An increase in price from P1 to P2 will cause an upward movement on the supply curve, as shown by the arrow. This will cause the quantity supplied to increase from Q1 to Q2 (Adil 2006).
Change in supply
Change in supply is caused by non-price factors that influence the quantity supplied. These factors can make the supply curve to shift to the right (an increase) or to the left (a decrease). Some of the non-price factors are increases in the number of suppliers, change in technology, subsidies, and a decline in the price of raw materials, among others. A change in supply can be illustrated using a graph, as shown below (Parkin 2007).
In the graph above, favorable non-price determinants will cause the supply curve to shift from SS1 to SS2. This makes the quantity supplied to increase from Q1 to Q2. It can be noted that the price does not change. An opposite movement occurs if unfavorable non-price determinants are experienced (Bade & Parkin 2013).
Cross price elasticity of demand
This type of elasticity measures the degree by which a change in the price of one commodity affects the change in demand for another commodity. In arithmetic terms, it is the percentage change in quantity demanded of one commodity, Y, divided by the percentage change in the price of one commodity, X. The resulting coefficient of elasticity shows how sensitive the demand for one commodity is to the changes in the price of another commodity. Examples of two substitutes are butter and margarine (McEachem 2008).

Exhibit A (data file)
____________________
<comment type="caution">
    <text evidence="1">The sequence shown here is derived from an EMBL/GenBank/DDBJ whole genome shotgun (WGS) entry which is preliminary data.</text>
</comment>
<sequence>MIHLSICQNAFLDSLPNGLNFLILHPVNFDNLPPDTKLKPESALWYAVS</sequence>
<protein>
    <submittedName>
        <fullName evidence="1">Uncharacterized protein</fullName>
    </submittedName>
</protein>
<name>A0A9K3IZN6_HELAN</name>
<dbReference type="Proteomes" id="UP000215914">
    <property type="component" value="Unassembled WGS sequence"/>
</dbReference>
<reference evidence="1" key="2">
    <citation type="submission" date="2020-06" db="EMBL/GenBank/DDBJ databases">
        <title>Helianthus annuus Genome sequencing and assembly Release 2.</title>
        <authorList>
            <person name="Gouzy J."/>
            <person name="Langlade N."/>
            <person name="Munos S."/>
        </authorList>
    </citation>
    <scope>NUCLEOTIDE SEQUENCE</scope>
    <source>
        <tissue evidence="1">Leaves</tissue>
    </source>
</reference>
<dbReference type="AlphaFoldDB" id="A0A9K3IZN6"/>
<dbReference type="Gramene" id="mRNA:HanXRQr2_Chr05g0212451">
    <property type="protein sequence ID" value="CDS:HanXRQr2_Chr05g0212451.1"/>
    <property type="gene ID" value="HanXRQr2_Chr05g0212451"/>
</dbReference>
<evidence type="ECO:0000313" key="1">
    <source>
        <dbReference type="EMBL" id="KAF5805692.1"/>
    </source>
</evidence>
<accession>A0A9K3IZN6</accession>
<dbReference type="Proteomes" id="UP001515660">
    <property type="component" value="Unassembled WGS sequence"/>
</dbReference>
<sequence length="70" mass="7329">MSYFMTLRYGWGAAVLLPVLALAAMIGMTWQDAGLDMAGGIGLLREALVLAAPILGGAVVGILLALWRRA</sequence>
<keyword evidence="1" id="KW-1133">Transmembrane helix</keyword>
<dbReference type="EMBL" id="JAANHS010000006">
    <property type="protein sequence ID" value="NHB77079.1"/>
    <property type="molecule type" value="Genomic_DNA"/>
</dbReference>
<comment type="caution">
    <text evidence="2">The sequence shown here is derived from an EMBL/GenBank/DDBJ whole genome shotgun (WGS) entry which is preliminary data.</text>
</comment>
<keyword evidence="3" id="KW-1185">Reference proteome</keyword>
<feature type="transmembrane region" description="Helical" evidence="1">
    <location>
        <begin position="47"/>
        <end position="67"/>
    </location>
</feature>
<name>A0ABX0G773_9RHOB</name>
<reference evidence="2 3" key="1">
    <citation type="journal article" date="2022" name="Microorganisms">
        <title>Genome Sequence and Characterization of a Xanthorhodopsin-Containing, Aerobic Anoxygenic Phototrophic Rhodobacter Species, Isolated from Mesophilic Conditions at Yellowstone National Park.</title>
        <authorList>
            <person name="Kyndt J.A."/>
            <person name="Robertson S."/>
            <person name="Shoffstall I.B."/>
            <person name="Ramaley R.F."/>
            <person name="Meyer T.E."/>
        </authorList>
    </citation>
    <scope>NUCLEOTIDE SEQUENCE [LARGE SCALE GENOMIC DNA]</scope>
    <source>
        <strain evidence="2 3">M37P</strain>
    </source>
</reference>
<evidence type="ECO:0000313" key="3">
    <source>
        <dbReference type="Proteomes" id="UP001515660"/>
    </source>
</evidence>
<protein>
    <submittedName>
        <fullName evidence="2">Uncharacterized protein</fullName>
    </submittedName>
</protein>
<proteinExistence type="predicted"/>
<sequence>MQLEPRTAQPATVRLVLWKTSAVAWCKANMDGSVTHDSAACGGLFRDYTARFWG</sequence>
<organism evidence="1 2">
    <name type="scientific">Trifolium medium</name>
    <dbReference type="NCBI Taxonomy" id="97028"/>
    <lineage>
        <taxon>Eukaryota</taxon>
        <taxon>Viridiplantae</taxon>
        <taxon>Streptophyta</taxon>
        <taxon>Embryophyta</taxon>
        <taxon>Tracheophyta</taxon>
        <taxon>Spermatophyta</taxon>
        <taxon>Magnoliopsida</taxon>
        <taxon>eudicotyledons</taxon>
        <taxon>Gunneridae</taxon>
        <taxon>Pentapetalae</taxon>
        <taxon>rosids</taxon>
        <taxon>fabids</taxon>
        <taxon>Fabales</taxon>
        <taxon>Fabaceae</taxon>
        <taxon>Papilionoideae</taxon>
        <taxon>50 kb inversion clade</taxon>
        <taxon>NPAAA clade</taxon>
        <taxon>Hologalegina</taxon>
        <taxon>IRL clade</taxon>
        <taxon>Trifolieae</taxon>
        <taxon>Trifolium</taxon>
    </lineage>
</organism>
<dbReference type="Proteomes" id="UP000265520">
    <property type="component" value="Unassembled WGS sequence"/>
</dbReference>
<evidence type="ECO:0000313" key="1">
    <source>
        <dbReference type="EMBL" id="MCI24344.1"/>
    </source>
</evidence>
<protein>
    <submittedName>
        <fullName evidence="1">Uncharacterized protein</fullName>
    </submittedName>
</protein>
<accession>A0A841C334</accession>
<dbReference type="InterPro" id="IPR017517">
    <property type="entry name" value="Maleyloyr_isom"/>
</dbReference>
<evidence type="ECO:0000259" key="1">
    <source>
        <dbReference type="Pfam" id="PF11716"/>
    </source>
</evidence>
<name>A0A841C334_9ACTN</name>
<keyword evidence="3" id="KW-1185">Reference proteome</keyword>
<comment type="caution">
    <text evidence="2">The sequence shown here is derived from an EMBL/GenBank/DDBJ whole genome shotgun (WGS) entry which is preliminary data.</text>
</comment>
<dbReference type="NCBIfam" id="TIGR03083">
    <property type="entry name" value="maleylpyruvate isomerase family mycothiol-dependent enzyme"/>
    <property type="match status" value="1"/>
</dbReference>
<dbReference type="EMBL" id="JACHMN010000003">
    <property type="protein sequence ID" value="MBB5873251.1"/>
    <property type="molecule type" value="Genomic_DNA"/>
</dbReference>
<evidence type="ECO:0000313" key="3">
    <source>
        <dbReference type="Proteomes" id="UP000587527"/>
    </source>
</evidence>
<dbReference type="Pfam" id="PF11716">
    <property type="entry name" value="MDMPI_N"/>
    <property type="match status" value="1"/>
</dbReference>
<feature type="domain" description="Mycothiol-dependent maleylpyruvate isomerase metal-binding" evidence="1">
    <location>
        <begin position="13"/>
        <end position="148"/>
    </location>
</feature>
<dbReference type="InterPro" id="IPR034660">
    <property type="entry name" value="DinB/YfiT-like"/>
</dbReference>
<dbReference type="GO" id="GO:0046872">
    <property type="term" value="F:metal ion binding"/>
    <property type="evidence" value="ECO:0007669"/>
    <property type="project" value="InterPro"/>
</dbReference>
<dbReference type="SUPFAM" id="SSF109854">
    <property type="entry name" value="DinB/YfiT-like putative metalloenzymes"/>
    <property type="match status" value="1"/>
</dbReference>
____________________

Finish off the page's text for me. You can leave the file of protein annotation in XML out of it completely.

These two cannot be consumed at the same time. Therefore, if the price of butter rises, by the law of demand, the quantity demanded will fall. Further, consumers will prefer to consume more of the substitute, which is margarine. In the case of substitutes, when the price of one commodity increases, then the quantity demanded of the best alternative, that is, the substitute increases. In this case, the value of the cross-price elasticity is positive. Complementary goods are consumed together (Moon, 2013).
Examples of two complementary goods are rice and chicken. If the price of chicken goes up, then by the law of demand, its quantity demanded will drop. Since rice complements chicken, then its quantity demanded rice will also drop. Based on the analysis above, if the cross-price elasticity is zero, then it implies that the two commodities being analyzed are not related (Barber 2010).